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Supreme Court declines potentially key Second Amendment case

The US Supreme Court let stand a San Francisco ordinance that requires handgun owners to store weapons in a lock box or with a trigger lock.

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The United States Supreme Court declined on Monday to take up a potentially important Second Amendment challenge to a San Francisco ordinance requiring handguns to be stored at home in a lock box or with a trigger lock.

The action lets stand a decision by a federal appeals panel that upheld the San Francisco ordinance last year. The appeals court said any burden imposed by the lock box and trigger lock requirements was not significant enough to violate the Second Amendment.

Apart from the lock requirements, the regulation allows gun owners to keep firearms unlocked in the home as long as the firearm is being carried by the owner.

Those challenging the law had argued that the appeals court panel failed to properly apply a 2008 high court precedent, District of Columbia v. Heller, in which the Supreme Court declared Americans possess a fundamental right to keep and possess handguns at home for self-defense.

In reaching that 2008 decision, the justices invalidated an ordinance in Washington that banned all handguns and required trigger locks on any other firearms in a home in the city.

The Supreme Court struck down the ban and the trigger lock requirement as inconsistent with a right to possess firearms for self defense in the home. The high court said that the Second Amendment guarantees more than just access to a firearm, but the ability to use it quickly, if needed, for self defense.

Supporters of San Francisco’s gun law said it would help save lives by preventing suicides and accidental shootings by children who gain access to a loaded gun.

Opponents of the San Francisco law said the Supreme Court’s 2008 decision should apply in San Francisco.

The court offered no explanation on Monday for its decision not to hear the San Francisco case.

In a dissent, Justices Clarence Thomas and Antonin Scalia said the appeals court’s ruling in the San Francisco case was “in serious tension” with the Supreme Court’s 2008 precedent and that the Supreme Court should hear the case.

“San Francisco’s law allows residents to use their handguns for the purpose of self-defense, but it prohibits them from keeping those handguns operable for the purpose of immediate self-defense when not carried on the person,” Justice Thomas wrote in a six-page dissent.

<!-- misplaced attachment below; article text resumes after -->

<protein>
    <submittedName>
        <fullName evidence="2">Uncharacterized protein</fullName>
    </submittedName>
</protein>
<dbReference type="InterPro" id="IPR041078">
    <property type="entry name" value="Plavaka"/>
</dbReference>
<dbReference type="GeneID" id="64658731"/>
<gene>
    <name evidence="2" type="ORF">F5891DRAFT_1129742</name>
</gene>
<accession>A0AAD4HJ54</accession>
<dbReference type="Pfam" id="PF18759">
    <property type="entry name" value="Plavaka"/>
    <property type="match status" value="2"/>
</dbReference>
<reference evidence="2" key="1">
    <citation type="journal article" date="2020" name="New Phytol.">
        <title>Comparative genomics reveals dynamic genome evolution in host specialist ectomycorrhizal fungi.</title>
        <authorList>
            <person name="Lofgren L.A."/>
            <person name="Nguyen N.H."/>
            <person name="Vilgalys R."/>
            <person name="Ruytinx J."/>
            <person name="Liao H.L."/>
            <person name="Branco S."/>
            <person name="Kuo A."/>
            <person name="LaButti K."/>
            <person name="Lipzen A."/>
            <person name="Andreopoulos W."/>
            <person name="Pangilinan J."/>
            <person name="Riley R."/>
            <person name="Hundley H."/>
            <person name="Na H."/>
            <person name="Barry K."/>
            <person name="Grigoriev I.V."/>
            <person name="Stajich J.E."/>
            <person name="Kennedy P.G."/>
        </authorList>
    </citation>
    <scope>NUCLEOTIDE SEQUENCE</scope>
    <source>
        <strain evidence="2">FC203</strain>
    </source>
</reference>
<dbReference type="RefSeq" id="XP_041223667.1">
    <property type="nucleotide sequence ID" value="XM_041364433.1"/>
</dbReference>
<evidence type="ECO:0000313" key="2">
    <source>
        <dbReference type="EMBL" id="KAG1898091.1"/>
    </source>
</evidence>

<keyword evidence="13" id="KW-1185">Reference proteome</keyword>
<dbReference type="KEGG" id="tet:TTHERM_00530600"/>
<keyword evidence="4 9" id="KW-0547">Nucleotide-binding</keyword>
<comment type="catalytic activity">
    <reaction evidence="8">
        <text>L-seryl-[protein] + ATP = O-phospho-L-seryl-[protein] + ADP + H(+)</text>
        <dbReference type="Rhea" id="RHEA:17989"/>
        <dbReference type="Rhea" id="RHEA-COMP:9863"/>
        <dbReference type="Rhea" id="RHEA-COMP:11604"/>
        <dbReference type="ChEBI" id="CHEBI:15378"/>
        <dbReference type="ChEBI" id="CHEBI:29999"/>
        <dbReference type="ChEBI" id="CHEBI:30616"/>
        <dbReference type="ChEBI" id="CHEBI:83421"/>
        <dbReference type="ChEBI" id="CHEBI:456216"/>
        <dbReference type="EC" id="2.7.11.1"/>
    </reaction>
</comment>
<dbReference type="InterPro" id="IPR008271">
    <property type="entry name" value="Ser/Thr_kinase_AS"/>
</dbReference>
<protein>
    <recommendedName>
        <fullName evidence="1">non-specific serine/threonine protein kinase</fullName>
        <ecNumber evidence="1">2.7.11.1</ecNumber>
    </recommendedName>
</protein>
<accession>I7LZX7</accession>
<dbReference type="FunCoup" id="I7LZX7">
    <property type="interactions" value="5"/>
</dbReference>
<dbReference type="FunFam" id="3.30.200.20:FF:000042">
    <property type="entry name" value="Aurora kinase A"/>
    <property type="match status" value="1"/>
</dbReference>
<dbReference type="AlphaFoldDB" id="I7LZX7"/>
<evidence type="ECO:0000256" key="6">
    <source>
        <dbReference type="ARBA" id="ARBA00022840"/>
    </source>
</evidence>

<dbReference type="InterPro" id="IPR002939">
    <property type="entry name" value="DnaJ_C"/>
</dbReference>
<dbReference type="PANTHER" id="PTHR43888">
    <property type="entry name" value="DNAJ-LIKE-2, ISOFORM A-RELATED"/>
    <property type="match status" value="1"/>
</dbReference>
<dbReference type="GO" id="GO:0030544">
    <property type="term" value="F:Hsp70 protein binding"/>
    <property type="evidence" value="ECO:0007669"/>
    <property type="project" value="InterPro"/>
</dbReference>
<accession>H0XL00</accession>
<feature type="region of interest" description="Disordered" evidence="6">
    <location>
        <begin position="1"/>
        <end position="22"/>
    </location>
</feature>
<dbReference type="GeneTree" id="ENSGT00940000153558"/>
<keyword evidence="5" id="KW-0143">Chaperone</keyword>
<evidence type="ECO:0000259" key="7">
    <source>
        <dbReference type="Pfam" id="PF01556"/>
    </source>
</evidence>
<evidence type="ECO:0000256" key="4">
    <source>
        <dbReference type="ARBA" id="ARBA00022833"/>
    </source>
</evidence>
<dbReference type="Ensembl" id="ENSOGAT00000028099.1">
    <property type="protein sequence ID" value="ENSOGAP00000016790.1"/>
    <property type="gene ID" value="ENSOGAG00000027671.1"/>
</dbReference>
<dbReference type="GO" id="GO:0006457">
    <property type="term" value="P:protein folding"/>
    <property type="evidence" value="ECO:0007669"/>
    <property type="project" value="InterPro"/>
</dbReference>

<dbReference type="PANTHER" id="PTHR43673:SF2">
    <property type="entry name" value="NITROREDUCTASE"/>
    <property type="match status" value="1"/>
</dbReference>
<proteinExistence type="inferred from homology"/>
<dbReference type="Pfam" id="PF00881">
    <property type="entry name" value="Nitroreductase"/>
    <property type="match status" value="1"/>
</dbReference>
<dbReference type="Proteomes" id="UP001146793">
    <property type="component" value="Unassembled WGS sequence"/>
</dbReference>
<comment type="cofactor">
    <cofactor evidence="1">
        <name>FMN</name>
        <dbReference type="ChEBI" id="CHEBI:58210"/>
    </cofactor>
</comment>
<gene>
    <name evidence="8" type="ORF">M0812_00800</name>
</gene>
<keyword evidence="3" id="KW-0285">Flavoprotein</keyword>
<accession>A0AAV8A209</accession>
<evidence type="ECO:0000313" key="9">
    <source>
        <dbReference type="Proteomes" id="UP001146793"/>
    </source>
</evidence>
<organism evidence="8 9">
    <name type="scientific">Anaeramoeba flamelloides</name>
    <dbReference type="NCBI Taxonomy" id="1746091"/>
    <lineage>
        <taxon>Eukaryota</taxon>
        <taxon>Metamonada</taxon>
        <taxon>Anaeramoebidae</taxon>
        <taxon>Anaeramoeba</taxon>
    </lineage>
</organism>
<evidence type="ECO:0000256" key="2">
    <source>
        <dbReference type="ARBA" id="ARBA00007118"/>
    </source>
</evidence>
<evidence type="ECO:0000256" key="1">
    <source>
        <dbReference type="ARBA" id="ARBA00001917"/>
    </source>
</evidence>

“The law thus burdens their right to self-defense at the times they are most vulnerable – when they are sleeping, bathing, changing clothes, or otherwise indisposed,” he said. “There is consequently no question that San Francisco’s law burdens the core of the Second Amendment right.”

In 2007, San Francisco enacted the ordinance which bars any person from keeping a handgun in a home unless the gun is stored in a locked container, disabled with a trigger lock, or is in the direct possession of a person over age 18.

Violations are punishable by six months in jail and a $1,000 fine.

The measure was passed in an effort to enhance public safety by preventing handgun injuries, both intentional and accidental.

The city found that lock boxes and trigger guards did not substantially reduce the ability of a gun owner to use their firearm for self defense in the home.

Critics of the gun storage ordinance said it made it illegal for a law-abiding homeowner to keep a loaded handgun on a nightstand or in a drawer in his or her bedroom as protection against a night-time intruder.

They said the lock box requirement would mean that the homeowner would have to turn on a light, fumble to find reading glasses, and seek to open the lock box – all after an intruder had presumably already entered the home. 

Six San Francisco residents, the National Rifle Association, and the San Francisco Veteran Police Officers Association filed suit in 2009.

A federal judge upheld the city’s regulation, ruling that any burden on the plaintiffs’ Second Amendment rights was not significant enough to entitle them to court-ordered relief.

A homeowner could quickly gain access to a weapon from a lock box or disable a trigger guard and still use the firearm for self defense, the judge said.

A three-judge panel of the San Francisco-based Ninth US Circuit Court of Appeals affirmed the decision.

In his dissent, Thomas said the Supreme Court should have agreed to hear the case and apply a more rigorous test of the city’s gun ordinance. “When a law burdens a constitutionally protected right, we have generally required a higher showing than the court of appeals demanded here,” he said.

“In an emergency situation, the delay imposed by this law could prevent San Francisco residents from using their handguns for the lawful purpose of self-defense,” Thomas said. “And that delay could easily be the difference between life and death.”

The case was Espanola Jackson v. City and County of San Francisco (14-704).

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